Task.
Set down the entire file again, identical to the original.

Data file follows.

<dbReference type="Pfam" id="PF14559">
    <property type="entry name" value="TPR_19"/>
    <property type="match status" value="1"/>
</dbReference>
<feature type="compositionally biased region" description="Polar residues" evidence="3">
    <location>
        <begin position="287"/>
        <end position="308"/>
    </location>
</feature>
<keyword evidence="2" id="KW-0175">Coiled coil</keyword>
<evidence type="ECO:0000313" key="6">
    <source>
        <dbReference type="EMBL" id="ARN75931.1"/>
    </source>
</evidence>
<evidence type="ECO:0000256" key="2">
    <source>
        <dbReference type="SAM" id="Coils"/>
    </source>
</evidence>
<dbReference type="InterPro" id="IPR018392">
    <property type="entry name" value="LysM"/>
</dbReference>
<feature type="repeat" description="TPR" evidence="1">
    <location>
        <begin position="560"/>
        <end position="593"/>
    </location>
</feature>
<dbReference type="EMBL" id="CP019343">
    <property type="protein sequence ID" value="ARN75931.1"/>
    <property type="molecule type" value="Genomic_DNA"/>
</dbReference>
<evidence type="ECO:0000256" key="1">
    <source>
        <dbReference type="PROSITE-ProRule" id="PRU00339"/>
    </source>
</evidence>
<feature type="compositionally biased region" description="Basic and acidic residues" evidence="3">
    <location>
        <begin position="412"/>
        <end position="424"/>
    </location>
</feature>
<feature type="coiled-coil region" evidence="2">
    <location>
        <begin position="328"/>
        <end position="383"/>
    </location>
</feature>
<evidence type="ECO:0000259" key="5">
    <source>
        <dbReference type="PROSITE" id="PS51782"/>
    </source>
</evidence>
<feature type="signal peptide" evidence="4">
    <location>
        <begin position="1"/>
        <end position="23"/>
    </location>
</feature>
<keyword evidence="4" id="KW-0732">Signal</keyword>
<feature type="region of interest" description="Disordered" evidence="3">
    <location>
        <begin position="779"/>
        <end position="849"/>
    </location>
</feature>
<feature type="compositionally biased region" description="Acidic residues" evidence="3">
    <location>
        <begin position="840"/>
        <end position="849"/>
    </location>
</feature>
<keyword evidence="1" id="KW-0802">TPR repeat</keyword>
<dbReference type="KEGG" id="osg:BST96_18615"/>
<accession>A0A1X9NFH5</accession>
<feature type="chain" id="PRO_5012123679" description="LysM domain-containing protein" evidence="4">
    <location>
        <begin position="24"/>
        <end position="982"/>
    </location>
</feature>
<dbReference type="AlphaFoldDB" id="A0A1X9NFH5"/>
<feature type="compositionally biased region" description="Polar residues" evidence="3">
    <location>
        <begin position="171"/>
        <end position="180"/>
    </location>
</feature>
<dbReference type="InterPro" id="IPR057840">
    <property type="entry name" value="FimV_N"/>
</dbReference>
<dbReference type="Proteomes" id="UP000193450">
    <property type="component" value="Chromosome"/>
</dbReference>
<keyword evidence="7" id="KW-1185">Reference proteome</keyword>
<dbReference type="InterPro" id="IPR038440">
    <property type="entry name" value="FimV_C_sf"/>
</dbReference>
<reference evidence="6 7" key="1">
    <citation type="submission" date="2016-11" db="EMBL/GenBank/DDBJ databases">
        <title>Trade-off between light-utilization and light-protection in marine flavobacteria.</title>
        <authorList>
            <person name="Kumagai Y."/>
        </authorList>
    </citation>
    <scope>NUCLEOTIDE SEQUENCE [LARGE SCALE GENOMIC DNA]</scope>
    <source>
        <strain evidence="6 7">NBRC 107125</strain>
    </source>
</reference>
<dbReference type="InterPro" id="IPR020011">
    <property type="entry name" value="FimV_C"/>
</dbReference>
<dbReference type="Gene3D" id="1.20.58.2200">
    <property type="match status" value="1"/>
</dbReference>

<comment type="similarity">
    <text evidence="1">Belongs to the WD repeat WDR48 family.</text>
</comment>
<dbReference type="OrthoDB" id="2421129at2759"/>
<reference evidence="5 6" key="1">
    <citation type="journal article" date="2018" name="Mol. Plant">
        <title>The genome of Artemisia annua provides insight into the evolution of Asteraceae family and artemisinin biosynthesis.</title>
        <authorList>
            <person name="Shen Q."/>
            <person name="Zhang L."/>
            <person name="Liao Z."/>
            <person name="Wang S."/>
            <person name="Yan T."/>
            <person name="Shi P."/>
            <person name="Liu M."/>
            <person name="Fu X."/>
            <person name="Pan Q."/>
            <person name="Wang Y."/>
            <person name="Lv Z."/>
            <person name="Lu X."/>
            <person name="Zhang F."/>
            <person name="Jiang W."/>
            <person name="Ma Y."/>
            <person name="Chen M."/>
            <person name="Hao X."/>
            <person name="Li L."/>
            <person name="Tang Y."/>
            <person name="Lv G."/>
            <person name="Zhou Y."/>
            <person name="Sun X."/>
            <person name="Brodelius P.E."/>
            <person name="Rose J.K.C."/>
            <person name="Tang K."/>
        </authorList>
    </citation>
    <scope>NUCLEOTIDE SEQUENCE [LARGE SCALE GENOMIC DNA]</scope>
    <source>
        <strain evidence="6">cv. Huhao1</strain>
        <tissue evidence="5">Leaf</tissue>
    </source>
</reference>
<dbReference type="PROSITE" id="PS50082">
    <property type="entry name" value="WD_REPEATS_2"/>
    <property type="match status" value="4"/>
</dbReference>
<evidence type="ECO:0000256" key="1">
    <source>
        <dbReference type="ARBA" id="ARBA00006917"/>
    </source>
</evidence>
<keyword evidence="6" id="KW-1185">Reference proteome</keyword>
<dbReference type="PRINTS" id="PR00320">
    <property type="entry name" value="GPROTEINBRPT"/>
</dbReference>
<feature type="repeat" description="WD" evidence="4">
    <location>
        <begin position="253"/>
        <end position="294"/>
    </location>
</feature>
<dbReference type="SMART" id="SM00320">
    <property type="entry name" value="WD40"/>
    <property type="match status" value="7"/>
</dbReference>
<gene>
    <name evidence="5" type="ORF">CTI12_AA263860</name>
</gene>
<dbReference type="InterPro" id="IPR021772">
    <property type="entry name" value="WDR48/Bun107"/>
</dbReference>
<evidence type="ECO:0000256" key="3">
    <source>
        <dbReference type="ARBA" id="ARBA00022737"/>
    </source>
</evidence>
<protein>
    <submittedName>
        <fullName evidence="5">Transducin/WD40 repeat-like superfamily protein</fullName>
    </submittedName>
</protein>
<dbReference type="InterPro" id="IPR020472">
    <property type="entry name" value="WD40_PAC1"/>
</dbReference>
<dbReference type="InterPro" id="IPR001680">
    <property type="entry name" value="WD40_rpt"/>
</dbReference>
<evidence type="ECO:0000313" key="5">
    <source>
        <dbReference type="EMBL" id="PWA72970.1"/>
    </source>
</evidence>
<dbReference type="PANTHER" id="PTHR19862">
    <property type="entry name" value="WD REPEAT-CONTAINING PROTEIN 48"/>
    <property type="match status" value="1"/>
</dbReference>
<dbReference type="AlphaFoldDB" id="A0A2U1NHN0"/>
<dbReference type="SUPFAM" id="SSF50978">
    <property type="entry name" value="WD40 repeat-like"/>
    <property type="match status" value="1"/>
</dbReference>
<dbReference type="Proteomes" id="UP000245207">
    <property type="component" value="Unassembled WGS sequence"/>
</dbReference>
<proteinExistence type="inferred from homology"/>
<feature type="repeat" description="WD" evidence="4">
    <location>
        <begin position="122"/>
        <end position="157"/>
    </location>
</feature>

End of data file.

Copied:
<dbReference type="Pfam" id="PF14559">
    <property type="entry name" value="TPR_19"/>
    <property type="match status" value="1"/>
</dbReference>
<feature type="compositionally biased region" description="Polar residues" evidence="3">
    <location>
        <begin position="287"/>
        <end position="308"/>
    </location>
</feature>
<keyword evidence="2" id="KW-0175">Coiled coil</keyword>
<evidence type="ECO:0000313" key="6">
    <source>
        <dbReference type="EMBL" id="ARN75931.1"/>
    </source>
</evidence>
<evidence type="ECO:0000256" key="2">
    <source>
        <dbReference type="SAM" id="Coils"/>
    </source>
</evidence>
<dbReference type="InterPro" id="IPR018392">
    <property type="entry name" value="LysM"/>
</dbReference>
<feature type="repeat" description="TPR" evidence="1">
    <location>
        <begin position="560"/>
        <end position="593"/>
    </location>
</feature>
<dbReference type="EMBL" id="CP019343">
    <property type="protein sequence ID" value="ARN75931.1"/>
    <property type="molecule type" value="Genomic_DNA"/>
</dbReference>
<evidence type="ECO:0000256" key="1">
    <source>
        <dbReference type="PROSITE-ProRule" id="PRU00339"/>
    </source>
</evidence>
<feature type="compositionally biased region" description="Basic and acidic residues" evidence="3">
    <location>
        <begin position="412"/>
        <end position="424"/>
    </location>
</feature>
<feature type="coiled-coil region" evidence="2">
    <location>
        <begin position="328"/>
        <end position="383"/>
    </location>
</feature>
<evidence type="ECO:0000259" key="5">
    <source>
        <dbReference type="PROSITE" id="PS51782"/>
    </source>
</evidence>
<feature type="signal peptide" evidence="4">
    <location>
        <begin position="1"/>
        <end position="23"/>
    </location>
</feature>
<keyword evidence="4" id="KW-0732">Signal</keyword>
<feature type="region of interest" description="Disordered" evidence="3">
    <location>
        <begin position="779"/>
        <end position="849"/>
    </location>
</feature>
<feature type="compositionally biased region" description="Acidic residues" evidence="3">
    <location>
        <begin position="840"/>
        <end position="849"/>
    </location>
</feature>
<keyword evidence="1" id="KW-0802">TPR repeat</keyword>
<dbReference type="KEGG" id="osg:BST96_18615"/>
<accession>A0A1X9NFH5</accession>
<feature type="chain" id="PRO_5012123679" description="LysM domain-containing protein" evidence="4">
    <location>
        <begin position="24"/>
        <end position="982"/>
    </location>
</feature>
<dbReference type="AlphaFoldDB" id="A0A1X9NFH5"/>
<feature type="compositionally biased region" description="Polar residues" evidence="3">
    <location>
        <begin position="171"/>
        <end position="180"/>
    </location>
</feature>
<dbReference type="InterPro" id="IPR057840">
    <property type="entry name" value="FimV_N"/>
</dbReference>
<dbReference type="Proteomes" id="UP000193450">
    <property type="component" value="Chromosome"/>
</dbReference>
<keyword evidence="7" id="KW-1185">Reference proteome</keyword>
<dbReference type="InterPro" id="IPR038440">
    <property type="entry name" value="FimV_C_sf"/>
</dbReference>
<reference evidence="6 7" key="1">
    <citation type="submission" date="2016-11" db="EMBL/GenBank/DDBJ databases">
        <title>Trade-off between light-utilization and light-protection in marine flavobacteria.</title>
        <authorList>
            <person name="Kumagai Y."/>
        </authorList>
    </citation>
    <scope>NUCLEOTIDE SEQUENCE [LARGE SCALE GENOMIC DNA]</scope>
    <source>
        <strain evidence="6 7">NBRC 107125</strain>
    </source>
</reference>
<dbReference type="InterPro" id="IPR020011">
    <property type="entry name" value="FimV_C"/>
</dbReference>
<dbReference type="Gene3D" id="1.20.58.2200">
    <property type="match status" value="1"/>
</dbReference>

<comment type="similarity">
    <text evidence="1">Belongs to the WD repeat WDR48 family.</text>
</comment>
<dbReference type="OrthoDB" id="2421129at2759"/>
<reference evidence="5 6" key="1">
    <citation type="journal article" date="2018" name="Mol. Plant">
        <title>The genome of Artemisia annua provides insight into the evolution of Asteraceae family and artemisinin biosynthesis.</title>
        <authorList>
            <person name="Shen Q."/>
            <person name="Zhang L."/>
            <person name="Liao Z."/>
            <person name="Wang S."/>
            <person name="Yan T."/>
            <person name="Shi P."/>
            <person name="Liu M."/>
            <person name="Fu X."/>
            <person name="Pan Q."/>
            <person name="Wang Y."/>
            <person name="Lv Z."/>
            <person name="Lu X."/>
            <person name="Zhang F."/>
            <person name="Jiang W."/>
            <person name="Ma Y."/>
            <person name="Chen M."/>
            <person name="Hao X."/>
            <person name="Li L."/>
            <person name="Tang Y."/>
            <person name="Lv G."/>
            <person name="Zhou Y."/>
            <person name="Sun X."/>
            <person name="Brodelius P.E."/>
            <person name="Rose J.K.C."/>
            <person name="Tang K."/>
        </authorList>
    </citation>
    <scope>NUCLEOTIDE SEQUENCE [LARGE SCALE GENOMIC DNA]</scope>
    <source>
        <strain evidence="6">cv. Huhao1</strain>
        <tissue evidence="5">Leaf</tissue>
    </source>
</reference>
<dbReference type="PROSITE" id="PS50082">
    <property type="entry name" value="WD_REPEATS_2"/>
    <property type="match status" value="4"/>
</dbReference>
<evidence type="ECO:0000256" key="1">
    <source>
        <dbReference type="ARBA" id="ARBA00006917"/>
    </source>
</evidence>
<keyword evidence="6" id="KW-1185">Reference proteome</keyword>
<dbReference type="PRINTS" id="PR00320">
    <property type="entry name" value="GPROTEINBRPT"/>
</dbReference>
<feature type="repeat" description="WD" evidence="4">
    <location>
        <begin position="253"/>
        <end position="294"/>
    </location>
</feature>
<dbReference type="SMART" id="SM00320">
    <property type="entry name" value="WD40"/>
    <property type="match status" value="7"/>
</dbReference>
<gene>
    <name evidence="5" type="ORF">CTI12_AA263860</name>
</gene>
<dbReference type="InterPro" id="IPR021772">
    <property type="entry name" value="WDR48/Bun107"/>
</dbReference>
<evidence type="ECO:0000256" key="3">
    <source>
        <dbReference type="ARBA" id="ARBA00022737"/>
    </source>
</evidence>
<protein>
    <submittedName>
        <fullName evidence="5">Transducin/WD40 repeat-like superfamily protein</fullName>
    </submittedName>
</protein>
<dbReference type="InterPro" id="IPR020472">
    <property type="entry name" value="WD40_PAC1"/>
</dbReference>
<dbReference type="InterPro" id="IPR001680">
    <property type="entry name" value="WD40_rpt"/>
</dbReference>
<evidence type="ECO:0000313" key="5">
    <source>
        <dbReference type="EMBL" id="PWA72970.1"/>
    </source>
</evidence>
<dbReference type="PANTHER" id="PTHR19862">
    <property type="entry name" value="WD REPEAT-CONTAINING PROTEIN 48"/>
    <property type="match status" value="1"/>
</dbReference>
<dbReference type="AlphaFoldDB" id="A0A2U1NHN0"/>
<dbReference type="SUPFAM" id="SSF50978">
    <property type="entry name" value="WD40 repeat-like"/>
    <property type="match status" value="1"/>
</dbReference>
<dbReference type="Proteomes" id="UP000245207">
    <property type="component" value="Unassembled WGS sequence"/>
</dbReference>
<proteinExistence type="inferred from homology"/>
<feature type="repeat" description="WD" evidence="4">
    <location>
        <begin position="122"/>
        <end position="157"/>
    </location>
</feature>